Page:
The study compared the EMV VLP platforms with filamentous PVY VLPs previously developed by the same research group. Both platforms elicited high titers of Feld1-specific antibodies, but the EMV-Feld1 vaccines stimulated a stronger Th1 immune response and IgG2a subclass production. The EMV-Feld1 vaccine variants also demonstrated higher antibody avidity and specificity for native Feld 1. Further analysis and evaluation are needed to determine the most suitable candidate for vaccination purposes.

The authors’ study holds significant importance in the field of vaccine development. The following are the key significance of the study: The authors developed a universal vaccine platform allowing the incorporation of different antigens into EMV VLPs. A universal vaccine platform would streamline vaccine manufacturing and distribution, offering a cost-effective and time-efficient solution to combat various infectious diseases. The findings of the study contribute to the ongoing efforts in developing universal vaccine strategies. Moreover, the authors compared the icosahedral EMV-Feld1 VLPs with filamentous potato virus Y-Feld1 VLPs previously developed by the same research group. This comparative analysis provides valuable insights into different VLP-based vaccine platforms and their immunogenicity. It allows researchers to evaluate and refine vaccine designs to optimize immune responses and antibody specificity. Furthermore, the researchers focused on the incorporation of the major cat allergen Feld 1 as a model antigen into EMV VLPs. This opens up possibilities for the development of allergen-specific vaccines targeting common allergens, such as those causing allergic respiratory diseases. By demonstrating the successful production of Feld 1-specific antibodies, the study highlights the potential of VLP-based vaccines in addressing allergies and related health concerns.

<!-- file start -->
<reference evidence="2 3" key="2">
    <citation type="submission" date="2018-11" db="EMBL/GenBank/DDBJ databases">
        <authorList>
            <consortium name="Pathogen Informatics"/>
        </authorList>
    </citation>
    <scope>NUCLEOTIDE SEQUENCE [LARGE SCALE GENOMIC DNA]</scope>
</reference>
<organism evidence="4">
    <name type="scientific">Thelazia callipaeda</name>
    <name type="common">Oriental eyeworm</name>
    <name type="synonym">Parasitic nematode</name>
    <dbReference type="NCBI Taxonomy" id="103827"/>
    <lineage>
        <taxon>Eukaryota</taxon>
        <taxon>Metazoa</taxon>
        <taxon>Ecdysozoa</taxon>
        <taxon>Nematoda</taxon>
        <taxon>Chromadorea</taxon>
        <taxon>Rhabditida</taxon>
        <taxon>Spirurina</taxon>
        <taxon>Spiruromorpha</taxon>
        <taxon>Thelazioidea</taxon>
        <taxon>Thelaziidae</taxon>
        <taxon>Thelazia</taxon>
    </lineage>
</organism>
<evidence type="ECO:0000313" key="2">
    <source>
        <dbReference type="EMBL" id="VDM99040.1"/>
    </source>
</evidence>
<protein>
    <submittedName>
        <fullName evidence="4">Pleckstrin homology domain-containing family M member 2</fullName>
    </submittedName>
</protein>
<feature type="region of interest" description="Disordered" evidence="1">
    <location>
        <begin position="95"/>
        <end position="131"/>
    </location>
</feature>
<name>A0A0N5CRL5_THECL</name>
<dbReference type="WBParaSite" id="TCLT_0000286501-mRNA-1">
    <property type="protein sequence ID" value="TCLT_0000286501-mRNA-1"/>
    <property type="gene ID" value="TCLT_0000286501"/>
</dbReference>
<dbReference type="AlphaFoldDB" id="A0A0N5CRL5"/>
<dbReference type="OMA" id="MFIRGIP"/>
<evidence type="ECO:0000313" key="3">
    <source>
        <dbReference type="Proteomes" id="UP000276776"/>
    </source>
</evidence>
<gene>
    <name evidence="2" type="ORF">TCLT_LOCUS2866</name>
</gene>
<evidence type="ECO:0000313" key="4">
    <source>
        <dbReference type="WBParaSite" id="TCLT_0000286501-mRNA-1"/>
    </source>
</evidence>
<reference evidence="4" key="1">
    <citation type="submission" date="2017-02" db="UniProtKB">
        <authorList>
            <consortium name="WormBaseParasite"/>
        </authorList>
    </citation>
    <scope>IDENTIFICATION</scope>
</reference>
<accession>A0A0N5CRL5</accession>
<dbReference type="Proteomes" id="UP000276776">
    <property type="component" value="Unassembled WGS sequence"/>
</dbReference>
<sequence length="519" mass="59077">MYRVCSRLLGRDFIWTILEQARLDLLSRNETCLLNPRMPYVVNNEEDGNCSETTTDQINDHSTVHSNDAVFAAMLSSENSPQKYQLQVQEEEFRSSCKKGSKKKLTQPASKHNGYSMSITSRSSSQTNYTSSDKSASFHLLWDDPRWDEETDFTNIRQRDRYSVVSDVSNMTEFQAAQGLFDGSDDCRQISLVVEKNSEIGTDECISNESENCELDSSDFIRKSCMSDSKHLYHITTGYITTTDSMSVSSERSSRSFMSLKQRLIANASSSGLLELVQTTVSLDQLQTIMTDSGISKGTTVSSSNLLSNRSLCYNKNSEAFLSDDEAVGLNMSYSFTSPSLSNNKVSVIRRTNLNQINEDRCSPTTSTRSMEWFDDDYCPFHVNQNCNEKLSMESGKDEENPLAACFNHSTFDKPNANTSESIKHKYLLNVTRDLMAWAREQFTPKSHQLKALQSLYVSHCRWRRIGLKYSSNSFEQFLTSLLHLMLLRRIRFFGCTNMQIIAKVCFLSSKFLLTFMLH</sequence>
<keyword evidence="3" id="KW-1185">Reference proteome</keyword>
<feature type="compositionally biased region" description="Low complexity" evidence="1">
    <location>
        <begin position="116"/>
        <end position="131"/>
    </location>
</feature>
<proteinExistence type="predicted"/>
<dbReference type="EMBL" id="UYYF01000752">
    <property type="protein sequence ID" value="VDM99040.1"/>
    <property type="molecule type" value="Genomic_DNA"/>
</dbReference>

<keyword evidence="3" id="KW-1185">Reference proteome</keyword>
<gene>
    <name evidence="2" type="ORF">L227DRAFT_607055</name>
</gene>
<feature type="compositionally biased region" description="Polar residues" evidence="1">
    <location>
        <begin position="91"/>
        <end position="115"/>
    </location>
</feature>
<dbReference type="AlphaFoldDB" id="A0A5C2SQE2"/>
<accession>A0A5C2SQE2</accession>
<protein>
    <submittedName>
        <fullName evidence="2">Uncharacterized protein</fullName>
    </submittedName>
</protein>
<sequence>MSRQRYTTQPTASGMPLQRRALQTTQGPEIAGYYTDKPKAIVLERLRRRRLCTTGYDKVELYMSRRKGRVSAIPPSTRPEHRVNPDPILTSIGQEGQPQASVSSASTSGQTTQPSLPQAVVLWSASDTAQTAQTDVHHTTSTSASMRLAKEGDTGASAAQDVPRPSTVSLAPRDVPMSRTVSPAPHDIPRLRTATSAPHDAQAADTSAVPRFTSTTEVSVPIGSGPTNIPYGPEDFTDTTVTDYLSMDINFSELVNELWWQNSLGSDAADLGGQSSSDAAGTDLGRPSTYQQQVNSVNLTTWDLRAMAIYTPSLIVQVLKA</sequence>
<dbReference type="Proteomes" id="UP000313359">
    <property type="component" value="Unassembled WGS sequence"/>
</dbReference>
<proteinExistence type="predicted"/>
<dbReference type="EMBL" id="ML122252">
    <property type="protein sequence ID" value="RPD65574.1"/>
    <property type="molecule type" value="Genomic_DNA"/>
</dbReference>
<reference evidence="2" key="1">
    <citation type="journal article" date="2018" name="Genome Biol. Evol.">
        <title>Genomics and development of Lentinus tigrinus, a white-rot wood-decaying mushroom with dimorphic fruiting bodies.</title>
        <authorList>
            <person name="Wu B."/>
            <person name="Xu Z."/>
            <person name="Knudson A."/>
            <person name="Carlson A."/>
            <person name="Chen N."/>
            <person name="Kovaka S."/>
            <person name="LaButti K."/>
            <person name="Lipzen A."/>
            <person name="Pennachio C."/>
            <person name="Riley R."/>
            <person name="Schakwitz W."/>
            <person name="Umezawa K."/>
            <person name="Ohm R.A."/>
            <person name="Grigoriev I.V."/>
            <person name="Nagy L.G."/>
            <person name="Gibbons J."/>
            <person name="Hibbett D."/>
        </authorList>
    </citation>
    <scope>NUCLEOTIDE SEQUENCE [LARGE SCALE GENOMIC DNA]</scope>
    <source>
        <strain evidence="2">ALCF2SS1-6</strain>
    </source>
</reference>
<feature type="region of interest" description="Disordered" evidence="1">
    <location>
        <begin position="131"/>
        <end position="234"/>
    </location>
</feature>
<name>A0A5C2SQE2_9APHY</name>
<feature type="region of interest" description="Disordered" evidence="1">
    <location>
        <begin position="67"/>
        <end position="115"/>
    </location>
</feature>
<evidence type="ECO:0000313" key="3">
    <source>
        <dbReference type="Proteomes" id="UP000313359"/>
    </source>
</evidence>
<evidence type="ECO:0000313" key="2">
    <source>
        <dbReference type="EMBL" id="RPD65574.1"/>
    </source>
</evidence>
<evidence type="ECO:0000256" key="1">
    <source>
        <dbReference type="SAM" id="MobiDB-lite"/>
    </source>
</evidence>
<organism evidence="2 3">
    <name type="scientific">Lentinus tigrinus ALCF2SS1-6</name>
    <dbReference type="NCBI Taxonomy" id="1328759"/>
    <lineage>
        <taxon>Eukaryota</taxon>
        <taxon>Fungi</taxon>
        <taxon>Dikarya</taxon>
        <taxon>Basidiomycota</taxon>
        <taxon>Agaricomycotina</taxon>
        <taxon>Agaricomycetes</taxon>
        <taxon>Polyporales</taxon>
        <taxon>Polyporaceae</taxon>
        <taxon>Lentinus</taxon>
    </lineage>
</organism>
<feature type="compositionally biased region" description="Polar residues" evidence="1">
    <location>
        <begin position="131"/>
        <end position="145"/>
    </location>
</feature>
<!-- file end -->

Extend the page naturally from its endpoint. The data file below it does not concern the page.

The new study also emphasized the use of E. coli expression systems for vaccine production. E. coli-based expression systems offer rapid expression and cost-effective manufacturing of recombinant proteins. By demonstrating successful VLP formation and antigen incorporation in E. coli, the study contributes to the development of scalable and economically viable vaccine manufacturing processes.

In conclusion, Dr. Andris Zeltins and colleagues presented promising advancements in vaccine development using EMV VLPs. The different strategies employed for antigen incorporation highlight the versatility of VLPs as vaccine platforms. The study’s findings contribute to the understanding of antigen presentation and the design of more effective and efficient vaccine candidates. Further research in this area holds the potential to revolutionize vaccine manufacturing and improve global health outcomes.

Advancements in Vaccine Development: Exploiting Virus-Like Particles for Antigen Presentation - Medicine Innovates


Ogrina A, Balke I, Kalnciema I, Skrastina D, Jansons J, Bachmann MF, Zeltins A. Bacterial expression systems based on Tymovirus-like particles for the presentation of vaccine antigens. Front Microbiol. 2023;14:1154990. doi: 10.3389/fmicb.2023.1154990.

Go To Front Microbiol.